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Thursday, 19 November 1914

Senator WATSON (New South Wales) . - Senator Gould practically accused the leaders of the Newcastle miners of being responsible for the position created in that district. I give that assertion a most emphatic denial. The strike is practically the result of Judge Edmunds' decision that, if certain employers desired to work the afternoon shift in that district, they would have to pay 25 per cent, in addition to the ordinary rates, but that those collieries where they were then working the afternoon shift were to be exempted from that imposition. That exemption is regarded by every fair-minded man, and. even by the colliery proprietors themselves, as most unjust and iniquitous. . The reason why the men did not pursue other methods to have the matter further considered was that they were told there was no power in the Constitution to enable the Legislature to bring in a law for the aboli- ti on of the afternoon shift. It has been admitted since that the Minister of the Crown who made that statement was in error, but, as no promise was forthcoming to the men that such a measure would be introduced, they simply refused to work the shift. In the present position, if any assistance is given by the Commonwealth Government to suppress the strike, the trouble will only be intensified. The proprietors are using all the means at their command to fine and otherwise punish, by means of. the law, men whose only crime is that they have taken funds from members of the union and handed them over to those who are out of employment to keep their wives and children from starvation. For this the union has been fined £2,500. The leaders of the union are also called upon to show why they should not be imprisoned up to six months for continuing to defy the injunction taken out against them for using the funds in that way. The employers are practically trying to starve the men into subjection, and the men are simply fighting the battle for their rights and the rights. of those dependent on them in the only way they know how to fight it. If the proprietors are not successful in coercing the men into subjection, and seek to bring other men to fill their places, and trouble should arise as a consequence, will the Commonwealth Government call out the citizen soldiery to subdue them ? If they do, the danger of acts of violence will be intensified and we shall be led to the verge of civil war. It must be remembered that, not the mature minds of the Military Service, but young men from eighteen up to twenty-six years of age, would be called out to fight their own fathers, who are fighting the battle of industrialism in the only way that the present-day civiliza-.tion will permit. I regret as much -as any one that there should be need for a strike', but without a law that will give even-handed justice, we can never hope to do away with strikes. Senator Bakhap asks who demanded the right to strike if the law did not suit them. I know what he is aiming at, but the question was not fairly put. It casts on those who are leading the miners in the' Newcastle -district the imputation that, unless they can get things all their own way, they are - going to defy law and order. Such is not the case. Unless there is a law in the State that will give justice in the settlement of industrial disputes, we demand the right either to submit our case to arbitration, or to settle it in our own way, by making terms with our employers in the same mutual manner as we did when there was no Industrial Disputes Act in existence. We take up the position that, until the law is based on equity and- justice, we do not regard ourselves as bound by any system of compulsory arbitration. The limitations of the Constitution make it impossible, at the present day, to institute a proper system of arbitration. There is no question that strikes at the root of our civilization more than the one that has' been before us to-night - the question of how the great industrial army of workers can best be assisted to work out their own destiny, to achieve their industrial freedom, and secure a ' greater share of the profits of their labour. The movement is growing, and the presence of so many Labourites in this Parliament is an augury that it will shortly succeed. When that day comes, there is no doubt that we shall have solved the great problem of industrialism.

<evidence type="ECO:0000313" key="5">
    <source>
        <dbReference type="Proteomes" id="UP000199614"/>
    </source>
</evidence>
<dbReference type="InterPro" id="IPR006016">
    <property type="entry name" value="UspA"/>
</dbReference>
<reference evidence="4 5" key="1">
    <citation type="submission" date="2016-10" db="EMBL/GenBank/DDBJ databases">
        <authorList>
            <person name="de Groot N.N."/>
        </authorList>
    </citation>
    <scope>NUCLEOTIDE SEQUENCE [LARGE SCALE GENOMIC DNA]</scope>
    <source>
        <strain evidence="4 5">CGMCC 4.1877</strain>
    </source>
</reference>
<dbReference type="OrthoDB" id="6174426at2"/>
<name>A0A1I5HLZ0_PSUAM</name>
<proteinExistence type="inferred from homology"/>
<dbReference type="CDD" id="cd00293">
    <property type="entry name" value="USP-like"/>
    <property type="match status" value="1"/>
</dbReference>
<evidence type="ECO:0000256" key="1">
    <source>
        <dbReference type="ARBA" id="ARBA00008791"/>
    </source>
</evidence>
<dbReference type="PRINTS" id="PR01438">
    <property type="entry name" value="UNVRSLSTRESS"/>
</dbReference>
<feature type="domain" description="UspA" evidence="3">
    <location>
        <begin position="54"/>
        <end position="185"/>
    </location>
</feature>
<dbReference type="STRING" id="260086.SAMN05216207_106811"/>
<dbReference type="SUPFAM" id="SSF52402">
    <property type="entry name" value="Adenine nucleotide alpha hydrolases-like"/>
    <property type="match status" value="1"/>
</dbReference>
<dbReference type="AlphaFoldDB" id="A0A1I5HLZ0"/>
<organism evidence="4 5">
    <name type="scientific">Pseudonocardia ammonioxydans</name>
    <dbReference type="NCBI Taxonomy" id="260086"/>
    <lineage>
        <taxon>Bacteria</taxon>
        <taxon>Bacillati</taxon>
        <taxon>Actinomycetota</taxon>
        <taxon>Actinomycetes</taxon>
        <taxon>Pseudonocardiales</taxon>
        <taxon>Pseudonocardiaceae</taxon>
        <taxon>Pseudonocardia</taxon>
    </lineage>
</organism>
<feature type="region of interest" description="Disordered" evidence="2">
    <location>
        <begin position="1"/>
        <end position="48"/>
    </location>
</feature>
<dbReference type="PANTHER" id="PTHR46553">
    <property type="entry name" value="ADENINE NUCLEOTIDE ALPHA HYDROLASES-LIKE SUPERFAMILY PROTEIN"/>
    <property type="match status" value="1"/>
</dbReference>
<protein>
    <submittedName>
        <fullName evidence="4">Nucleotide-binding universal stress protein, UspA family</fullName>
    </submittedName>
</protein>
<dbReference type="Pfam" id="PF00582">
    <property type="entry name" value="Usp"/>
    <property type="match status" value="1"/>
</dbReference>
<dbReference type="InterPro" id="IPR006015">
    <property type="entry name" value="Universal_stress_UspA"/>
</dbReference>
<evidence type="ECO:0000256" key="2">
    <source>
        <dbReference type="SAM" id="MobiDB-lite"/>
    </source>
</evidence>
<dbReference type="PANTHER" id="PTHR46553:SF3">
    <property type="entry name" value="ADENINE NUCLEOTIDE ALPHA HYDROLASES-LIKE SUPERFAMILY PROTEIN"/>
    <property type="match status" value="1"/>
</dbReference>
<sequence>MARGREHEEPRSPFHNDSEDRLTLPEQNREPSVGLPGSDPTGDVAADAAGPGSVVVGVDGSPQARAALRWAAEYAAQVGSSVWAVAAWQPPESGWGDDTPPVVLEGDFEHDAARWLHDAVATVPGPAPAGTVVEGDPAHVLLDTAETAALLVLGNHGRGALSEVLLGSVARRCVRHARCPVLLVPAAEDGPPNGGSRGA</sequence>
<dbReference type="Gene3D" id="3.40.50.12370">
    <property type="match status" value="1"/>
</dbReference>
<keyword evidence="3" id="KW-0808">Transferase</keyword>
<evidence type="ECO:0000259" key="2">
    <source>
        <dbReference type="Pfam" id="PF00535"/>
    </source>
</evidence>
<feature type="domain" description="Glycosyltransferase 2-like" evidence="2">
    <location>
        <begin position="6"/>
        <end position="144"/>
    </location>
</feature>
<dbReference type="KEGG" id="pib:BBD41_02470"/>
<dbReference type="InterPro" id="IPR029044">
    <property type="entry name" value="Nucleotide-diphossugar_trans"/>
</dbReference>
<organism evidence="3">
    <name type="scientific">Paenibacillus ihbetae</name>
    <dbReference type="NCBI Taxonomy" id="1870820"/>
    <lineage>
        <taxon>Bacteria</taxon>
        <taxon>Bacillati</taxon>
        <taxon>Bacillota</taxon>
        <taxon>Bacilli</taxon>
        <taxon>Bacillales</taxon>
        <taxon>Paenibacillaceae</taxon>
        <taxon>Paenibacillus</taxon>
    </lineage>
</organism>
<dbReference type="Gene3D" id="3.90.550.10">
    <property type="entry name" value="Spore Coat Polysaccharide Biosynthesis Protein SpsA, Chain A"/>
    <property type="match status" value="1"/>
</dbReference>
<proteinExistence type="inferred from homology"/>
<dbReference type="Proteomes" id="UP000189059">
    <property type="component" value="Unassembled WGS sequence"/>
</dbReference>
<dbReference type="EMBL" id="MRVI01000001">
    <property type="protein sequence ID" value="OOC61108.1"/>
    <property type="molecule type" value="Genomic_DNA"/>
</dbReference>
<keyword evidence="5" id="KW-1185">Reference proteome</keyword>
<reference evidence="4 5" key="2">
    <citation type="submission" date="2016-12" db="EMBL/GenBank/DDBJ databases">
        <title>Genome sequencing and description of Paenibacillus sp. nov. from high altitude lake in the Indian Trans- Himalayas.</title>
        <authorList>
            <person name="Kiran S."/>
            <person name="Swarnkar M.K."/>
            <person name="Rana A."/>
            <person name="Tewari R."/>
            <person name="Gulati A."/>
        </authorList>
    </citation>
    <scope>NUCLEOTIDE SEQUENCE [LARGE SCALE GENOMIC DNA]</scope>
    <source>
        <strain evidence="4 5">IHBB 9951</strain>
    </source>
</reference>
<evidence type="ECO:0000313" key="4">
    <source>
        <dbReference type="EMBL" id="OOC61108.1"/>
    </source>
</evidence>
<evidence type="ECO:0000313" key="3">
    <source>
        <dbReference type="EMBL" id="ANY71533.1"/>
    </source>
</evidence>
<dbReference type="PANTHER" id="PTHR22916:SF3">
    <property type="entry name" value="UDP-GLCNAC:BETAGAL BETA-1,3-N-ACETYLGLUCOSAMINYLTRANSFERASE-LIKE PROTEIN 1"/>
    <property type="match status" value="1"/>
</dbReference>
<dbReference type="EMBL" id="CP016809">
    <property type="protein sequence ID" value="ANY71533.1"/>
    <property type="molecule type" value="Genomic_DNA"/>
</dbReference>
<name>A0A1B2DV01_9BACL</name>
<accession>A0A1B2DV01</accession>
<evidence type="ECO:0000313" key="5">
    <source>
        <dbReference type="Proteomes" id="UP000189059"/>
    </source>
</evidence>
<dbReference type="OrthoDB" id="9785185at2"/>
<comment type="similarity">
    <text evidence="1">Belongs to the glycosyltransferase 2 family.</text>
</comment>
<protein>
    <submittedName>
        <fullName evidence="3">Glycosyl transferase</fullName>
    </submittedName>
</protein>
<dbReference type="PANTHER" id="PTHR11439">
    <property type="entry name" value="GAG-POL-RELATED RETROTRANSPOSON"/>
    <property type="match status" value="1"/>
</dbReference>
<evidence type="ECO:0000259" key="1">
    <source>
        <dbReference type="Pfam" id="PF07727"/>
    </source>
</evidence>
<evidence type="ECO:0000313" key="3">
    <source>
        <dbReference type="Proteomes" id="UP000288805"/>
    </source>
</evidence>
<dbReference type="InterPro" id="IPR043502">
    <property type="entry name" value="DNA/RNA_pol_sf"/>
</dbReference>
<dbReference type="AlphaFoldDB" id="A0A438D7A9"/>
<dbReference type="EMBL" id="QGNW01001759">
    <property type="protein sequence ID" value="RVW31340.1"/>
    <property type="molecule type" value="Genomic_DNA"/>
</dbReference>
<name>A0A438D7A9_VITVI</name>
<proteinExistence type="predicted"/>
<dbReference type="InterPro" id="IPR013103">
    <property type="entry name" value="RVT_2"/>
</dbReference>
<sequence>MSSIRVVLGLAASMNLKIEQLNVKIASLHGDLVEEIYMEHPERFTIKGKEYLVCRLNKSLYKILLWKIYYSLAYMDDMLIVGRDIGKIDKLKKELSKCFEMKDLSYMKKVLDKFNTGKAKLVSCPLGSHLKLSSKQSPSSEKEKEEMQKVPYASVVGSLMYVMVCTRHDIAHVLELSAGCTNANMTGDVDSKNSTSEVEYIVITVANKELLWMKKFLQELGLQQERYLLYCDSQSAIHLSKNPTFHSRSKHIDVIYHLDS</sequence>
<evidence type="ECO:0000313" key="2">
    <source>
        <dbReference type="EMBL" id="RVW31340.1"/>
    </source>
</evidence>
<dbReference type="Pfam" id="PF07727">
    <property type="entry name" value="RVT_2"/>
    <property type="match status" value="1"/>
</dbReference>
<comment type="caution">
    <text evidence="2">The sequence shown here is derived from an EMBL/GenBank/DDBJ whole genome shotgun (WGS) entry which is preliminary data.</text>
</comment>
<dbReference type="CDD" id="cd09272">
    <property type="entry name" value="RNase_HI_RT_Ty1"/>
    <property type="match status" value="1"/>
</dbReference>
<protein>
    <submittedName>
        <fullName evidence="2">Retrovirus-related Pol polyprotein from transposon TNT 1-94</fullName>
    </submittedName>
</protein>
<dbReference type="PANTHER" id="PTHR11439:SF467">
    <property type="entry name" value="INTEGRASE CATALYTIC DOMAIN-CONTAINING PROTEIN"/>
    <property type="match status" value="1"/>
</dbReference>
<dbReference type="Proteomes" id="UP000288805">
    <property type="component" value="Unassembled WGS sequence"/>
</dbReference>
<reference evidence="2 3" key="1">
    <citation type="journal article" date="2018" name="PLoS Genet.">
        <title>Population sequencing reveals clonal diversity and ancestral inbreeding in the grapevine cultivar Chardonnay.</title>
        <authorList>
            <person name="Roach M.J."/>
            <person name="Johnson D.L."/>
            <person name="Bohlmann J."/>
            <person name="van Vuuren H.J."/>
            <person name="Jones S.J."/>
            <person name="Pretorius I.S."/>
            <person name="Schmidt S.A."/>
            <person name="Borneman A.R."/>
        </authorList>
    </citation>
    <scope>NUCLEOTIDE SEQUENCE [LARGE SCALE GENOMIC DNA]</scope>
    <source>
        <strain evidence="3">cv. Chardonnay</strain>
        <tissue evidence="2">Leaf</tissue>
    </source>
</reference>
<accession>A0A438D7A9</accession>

Proposed new clause agreed to.

Progress reported.

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